"There were no Mixed Marriages!" This statement is very popular and often repeated in the literature about the German settlers in Central Poland.
The statement stands for denominational mixed marriages between followers of the Lutheran and the Roman-Catholic confession. Since the Lutheran confession in this area usually is identified with ethnic German origin, this statement can also be read as "there was no intermarriage between Germans and Poles".
Can this be true?
It is always difficult to prove or refute generalized statements like this. In this case it would even be necessary to examine whole church books.
So I'm very grateful that Pastor Hevelke from the Płock parish kept the index of his church books with strict accuracy. Between 1825 and 1835 he distinguished in his index of marriages between
A) Lutheran marriages and
B) marriages with one part being a Roman-Catholic.
This allows us to create a small statistical survey for the parish of Płock and a time period of 11 years:
Marriages in the Lutheran Church Book of Płock
Percentage Mixed Marriages
Because of the small number of marriages for each year the percentage of mixed marriages is varying between 3 % and 29 %. But for the entire time period of 11 years there is a convincing average.
According to this the percentage of mixed marriages within the Płock parish during these 11 years is 16 %.
This percentage is definitely not negligible and unmasks the statement about the never happening mixed marriages as generalization.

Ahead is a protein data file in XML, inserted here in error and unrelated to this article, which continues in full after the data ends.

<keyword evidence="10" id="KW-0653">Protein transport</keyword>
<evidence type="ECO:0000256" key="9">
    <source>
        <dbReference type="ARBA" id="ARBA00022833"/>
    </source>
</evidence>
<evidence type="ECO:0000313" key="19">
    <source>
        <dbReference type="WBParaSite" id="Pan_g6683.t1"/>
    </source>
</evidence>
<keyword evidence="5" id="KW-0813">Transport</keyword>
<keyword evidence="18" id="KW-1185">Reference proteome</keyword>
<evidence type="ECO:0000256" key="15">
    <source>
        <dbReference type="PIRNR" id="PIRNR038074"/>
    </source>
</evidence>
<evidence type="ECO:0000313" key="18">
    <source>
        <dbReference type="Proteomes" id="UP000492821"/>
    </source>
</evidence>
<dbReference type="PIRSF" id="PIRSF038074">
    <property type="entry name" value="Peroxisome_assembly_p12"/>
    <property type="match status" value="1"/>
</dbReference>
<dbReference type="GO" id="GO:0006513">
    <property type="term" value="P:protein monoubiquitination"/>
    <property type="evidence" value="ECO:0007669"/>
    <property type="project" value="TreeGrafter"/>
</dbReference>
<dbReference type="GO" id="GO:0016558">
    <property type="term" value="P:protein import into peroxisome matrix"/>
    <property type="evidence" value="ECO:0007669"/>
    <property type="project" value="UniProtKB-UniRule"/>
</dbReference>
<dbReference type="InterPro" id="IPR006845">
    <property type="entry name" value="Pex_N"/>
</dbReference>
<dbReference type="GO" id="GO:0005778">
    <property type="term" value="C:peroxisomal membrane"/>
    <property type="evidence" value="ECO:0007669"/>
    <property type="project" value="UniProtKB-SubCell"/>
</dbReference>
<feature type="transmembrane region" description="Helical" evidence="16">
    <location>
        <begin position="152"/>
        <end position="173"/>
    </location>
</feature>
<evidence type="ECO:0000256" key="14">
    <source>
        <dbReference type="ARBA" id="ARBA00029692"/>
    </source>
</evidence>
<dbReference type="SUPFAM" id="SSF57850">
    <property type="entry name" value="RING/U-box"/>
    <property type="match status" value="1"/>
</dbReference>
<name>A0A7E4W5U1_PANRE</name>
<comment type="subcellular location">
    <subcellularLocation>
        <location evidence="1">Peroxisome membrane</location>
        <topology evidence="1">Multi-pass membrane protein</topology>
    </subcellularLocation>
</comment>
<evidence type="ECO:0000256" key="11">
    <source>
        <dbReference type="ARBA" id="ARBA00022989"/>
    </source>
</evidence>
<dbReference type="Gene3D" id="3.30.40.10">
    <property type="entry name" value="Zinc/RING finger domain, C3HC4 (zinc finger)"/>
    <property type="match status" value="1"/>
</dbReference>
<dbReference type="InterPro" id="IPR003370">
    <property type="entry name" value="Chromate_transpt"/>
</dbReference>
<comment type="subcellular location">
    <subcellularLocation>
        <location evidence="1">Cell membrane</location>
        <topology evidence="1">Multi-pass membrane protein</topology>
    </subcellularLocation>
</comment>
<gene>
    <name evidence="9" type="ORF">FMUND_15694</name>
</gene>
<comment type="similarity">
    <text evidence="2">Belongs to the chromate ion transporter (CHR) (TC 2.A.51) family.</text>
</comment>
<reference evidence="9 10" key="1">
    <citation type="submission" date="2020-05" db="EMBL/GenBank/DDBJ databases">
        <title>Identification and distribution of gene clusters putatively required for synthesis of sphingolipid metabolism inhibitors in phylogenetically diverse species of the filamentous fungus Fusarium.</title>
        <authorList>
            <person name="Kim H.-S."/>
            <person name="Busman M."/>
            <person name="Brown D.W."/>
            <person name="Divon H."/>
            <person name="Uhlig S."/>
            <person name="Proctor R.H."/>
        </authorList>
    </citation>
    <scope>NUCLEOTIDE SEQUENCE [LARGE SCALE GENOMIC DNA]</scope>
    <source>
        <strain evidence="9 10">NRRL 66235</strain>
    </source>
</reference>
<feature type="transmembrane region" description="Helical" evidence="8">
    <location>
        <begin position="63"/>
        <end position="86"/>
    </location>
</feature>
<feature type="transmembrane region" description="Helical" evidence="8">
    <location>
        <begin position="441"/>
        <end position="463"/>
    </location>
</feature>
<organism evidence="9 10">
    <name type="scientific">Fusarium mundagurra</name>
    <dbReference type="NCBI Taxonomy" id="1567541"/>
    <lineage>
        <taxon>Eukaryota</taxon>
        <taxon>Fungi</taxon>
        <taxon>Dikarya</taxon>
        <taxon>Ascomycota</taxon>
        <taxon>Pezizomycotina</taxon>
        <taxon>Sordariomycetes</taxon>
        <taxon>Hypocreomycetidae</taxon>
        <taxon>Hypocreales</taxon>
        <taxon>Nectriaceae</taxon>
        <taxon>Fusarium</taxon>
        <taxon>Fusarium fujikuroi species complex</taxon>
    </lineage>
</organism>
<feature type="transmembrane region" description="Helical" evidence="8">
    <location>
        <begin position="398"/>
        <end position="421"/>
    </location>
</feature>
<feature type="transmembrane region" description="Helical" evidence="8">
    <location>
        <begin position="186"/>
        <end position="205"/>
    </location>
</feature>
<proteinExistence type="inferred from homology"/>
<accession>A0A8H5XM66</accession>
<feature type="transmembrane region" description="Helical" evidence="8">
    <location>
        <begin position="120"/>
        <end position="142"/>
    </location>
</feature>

Of course, the situation might have been different in other parishes or within other time periods. Nevertheless I think that the time period as well as the structure of the people this survey is based on might be a good reflection of the general situation in Central Poland.
The time period seems suitable because it is more than 30 years after the Prussian settlements. This means, we are mainly considering marriages of people born in Poland. Even the ethnic Germans from earlier settlement periods who had changed to the Roman-Catholic confession because of the lack of Lutheran parishes, meanwhile had the chance to join one of the many new Lutheran parishes - if they wanted to.
The origin and the social structure of the members of the parish shows a broad range. There were Niedrunger, who had been living in Poland or near the borders for a long time; there were also descendants of the settlers who had come from the Neumark or the Netzedistrict and there were also newly immigrated Swabians. Most of the parish members lived in the rural villages, but there were citizens of Płock as well.
So it is very obvious that our ancestors at this time did not primarily consider denominational limits when deciding about their partners in marriage.
But then, why is this rumor that intermarriages never occurred so persistent?